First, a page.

Life in a ‘Degrowth’ Economy, and Why You Might Actually Enjoy It
Published on the Economics of Happiness blog.
What does genuine economic progress look like? The orthodox answer is that a bigger economy is always better, but this idea is increasingly strained by the knowledge that on a finite planet, the economy can’t grow forever.
But what is a steady-state economy? Why it is it desirable or necessary? And what would it be like to live in?
The Global Predicament
We used to live on a planet that was relatively empty of humans; today it is full to overflowing, with more people consuming more resources. We would need one and a half Earths to sustain the existing economy into the future. Every year this ecological overshoot continues, the foundations of our existence, and that of other species, are undermined.
At the same time, there are great multitudes around the world who are, by any humane standard, under-consuming, and the humanitarian challenge of eliminating global poverty is likely to increase the burden on ecosystems still further.
Meanwhile the population is set to hit 11 billion this century. Despite this, the richest nations still seek to grow their economies without apparent limit. Like a snake eating its own tail, our growth-orientated civilization suffers from the delusion that there are no environmental limits to growth. But rethinking growth in an age of limits cannot be avoided. The only question is whether it will be by design or by disaster.
Degrowth to a Steady-State Economy
The idea of the steady-state economy presents us with an alternative. This term is somewhat misleading, however, because it suggests that we simply need to maintain the size of the existing economy and stop seeking further growth.
But given the extent of ecological overshoot, and bearing in mind that the poorest nations still need some room to develop their economies and allow the poorest billions to attain a dignified level of existence, the transition will require the richest nations to downscale radically their resource and energy demands.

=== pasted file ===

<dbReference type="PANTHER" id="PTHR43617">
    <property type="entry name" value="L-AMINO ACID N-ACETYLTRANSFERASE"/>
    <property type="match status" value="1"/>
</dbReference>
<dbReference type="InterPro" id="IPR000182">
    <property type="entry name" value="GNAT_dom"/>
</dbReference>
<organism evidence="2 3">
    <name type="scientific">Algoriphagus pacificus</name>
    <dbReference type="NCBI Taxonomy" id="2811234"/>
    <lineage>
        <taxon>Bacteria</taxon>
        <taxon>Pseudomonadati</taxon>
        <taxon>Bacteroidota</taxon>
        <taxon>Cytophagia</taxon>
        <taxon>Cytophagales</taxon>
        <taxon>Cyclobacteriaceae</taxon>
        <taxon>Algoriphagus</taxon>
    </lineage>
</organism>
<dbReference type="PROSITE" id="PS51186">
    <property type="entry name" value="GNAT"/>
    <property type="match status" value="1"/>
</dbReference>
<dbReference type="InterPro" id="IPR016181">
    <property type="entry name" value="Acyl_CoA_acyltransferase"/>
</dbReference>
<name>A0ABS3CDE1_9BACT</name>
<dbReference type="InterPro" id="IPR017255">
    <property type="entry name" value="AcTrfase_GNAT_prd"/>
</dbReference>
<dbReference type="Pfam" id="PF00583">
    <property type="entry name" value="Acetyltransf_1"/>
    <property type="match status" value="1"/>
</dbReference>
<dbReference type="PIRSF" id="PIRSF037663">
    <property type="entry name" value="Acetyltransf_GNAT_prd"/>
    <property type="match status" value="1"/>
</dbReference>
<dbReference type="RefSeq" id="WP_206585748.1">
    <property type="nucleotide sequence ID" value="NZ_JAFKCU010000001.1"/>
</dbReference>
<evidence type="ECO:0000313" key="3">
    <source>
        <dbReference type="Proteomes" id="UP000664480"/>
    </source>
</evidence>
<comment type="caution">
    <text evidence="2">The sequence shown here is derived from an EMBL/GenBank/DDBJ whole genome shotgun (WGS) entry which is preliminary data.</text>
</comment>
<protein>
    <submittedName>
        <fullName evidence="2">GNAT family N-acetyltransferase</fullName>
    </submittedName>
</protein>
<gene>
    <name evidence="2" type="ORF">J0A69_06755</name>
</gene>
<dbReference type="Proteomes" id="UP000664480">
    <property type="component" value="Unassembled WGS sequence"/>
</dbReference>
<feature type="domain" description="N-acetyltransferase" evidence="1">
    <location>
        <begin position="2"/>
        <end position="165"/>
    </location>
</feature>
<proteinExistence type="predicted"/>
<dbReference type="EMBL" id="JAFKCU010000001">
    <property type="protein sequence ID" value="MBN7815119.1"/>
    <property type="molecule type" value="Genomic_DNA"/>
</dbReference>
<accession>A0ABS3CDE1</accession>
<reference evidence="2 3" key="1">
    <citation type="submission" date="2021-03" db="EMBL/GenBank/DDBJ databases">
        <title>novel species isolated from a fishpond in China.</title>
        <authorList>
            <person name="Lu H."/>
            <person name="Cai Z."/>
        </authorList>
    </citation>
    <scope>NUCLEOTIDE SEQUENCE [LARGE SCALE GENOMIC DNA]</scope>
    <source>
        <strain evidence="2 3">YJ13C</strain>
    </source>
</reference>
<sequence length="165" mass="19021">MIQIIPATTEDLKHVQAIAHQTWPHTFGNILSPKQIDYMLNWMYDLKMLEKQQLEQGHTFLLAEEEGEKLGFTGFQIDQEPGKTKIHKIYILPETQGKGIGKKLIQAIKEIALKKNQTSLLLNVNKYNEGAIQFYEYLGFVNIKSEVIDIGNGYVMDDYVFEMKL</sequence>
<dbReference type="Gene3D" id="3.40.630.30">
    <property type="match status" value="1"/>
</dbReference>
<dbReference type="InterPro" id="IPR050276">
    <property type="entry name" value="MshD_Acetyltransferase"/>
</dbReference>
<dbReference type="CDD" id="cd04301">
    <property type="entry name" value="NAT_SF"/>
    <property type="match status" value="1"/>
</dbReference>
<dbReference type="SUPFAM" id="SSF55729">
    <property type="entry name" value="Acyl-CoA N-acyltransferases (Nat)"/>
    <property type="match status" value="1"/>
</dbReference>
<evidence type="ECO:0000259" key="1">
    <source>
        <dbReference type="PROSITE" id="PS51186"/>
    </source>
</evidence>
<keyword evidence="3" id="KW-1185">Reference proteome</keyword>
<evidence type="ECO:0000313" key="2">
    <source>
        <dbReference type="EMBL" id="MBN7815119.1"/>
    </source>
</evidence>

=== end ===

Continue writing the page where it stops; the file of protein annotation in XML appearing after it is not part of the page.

This realization has given rise to calls for economic “degrowth.” To be distinguished from recession, degrowth means a phase of planned and equitable economic contraction in the richest nations, eventually reaching a steady state that operates within Earth’s biophysical limits.
At this point, mainstream economists will accuse degrowth advocates of misunderstanding the potential of technology, markets, and efficiency gains to “decouple” economic growth from environmental impact. But there is no misunderstanding here. Everyone knows that we could produce and consume more efficiently than we do today. The problem is that efficiency without sufficiency is lost.
Despite decades of extraordinary technological advancement and huge efficiency improvements, the energy and resource demands of the global economy are still increasing. This is because within a growth-orientated economy, efficiency gains tend to be reinvested in more consumption and more growth, rather than in reducing impact.
This is the defining critical flaw in growth economics: the false assumption that all economies across the globe can continue growing while radically reducing environmental impact to a sustainable level. The extent of decoupling required is simply too great. As we try unsuccessfully to “green” capitalism, we see the face of Gaia vanishing.
The very lifestyles that were once considered the definition of success are now proving to be our greatest failure. Attempting to universalize affluence would be catastrophic. There is absolutely no way today’s 7.2 billion people could live the Western way of life, let alone the 11 billion expected in the future. Genuine progress now lies beyond growth. Tinkering around the edges of capitalism will not cut it.
We need an alternative.
Enough for Everyone, Forever
When one first hears calls for degrowth, it is easy to think that this new economic vision must be about hardship and deprivation; that it means going back to the stone age, resigning ourselves to a stagnant culture or being anti-progress. Not so.
Degrowth would liberate us from the burden of pursuing material excess. We simply don’t need so much stuff – certainly not if it comes at the cost of planetary health, social justice, and personal well-being. Consumerism is a gross failure of imagination, a debilitating addiction that degrades nature and doesn’t even satisfy the universal human craving for meaning.
Degrowth, by contrast, would involve embracing what has been termed the simpler way – producing and consuming less. This would be a way of life based on modest material and energy needs but nevertheless rich in other dimensions – a life of frugal abundance. It is about creating an economy based on sufficiency, knowing how much is enough to live well, and discovering that enough is plenty.
The lifestyle implications of degrowth and sufficiency are far more radical than the “light green” forms of sustainable consumption that are widely discussed today. Turning off the lights, taking shorter showers, and recycling are all necessary parts of what sustainability will require of us, but these measures are far from enough.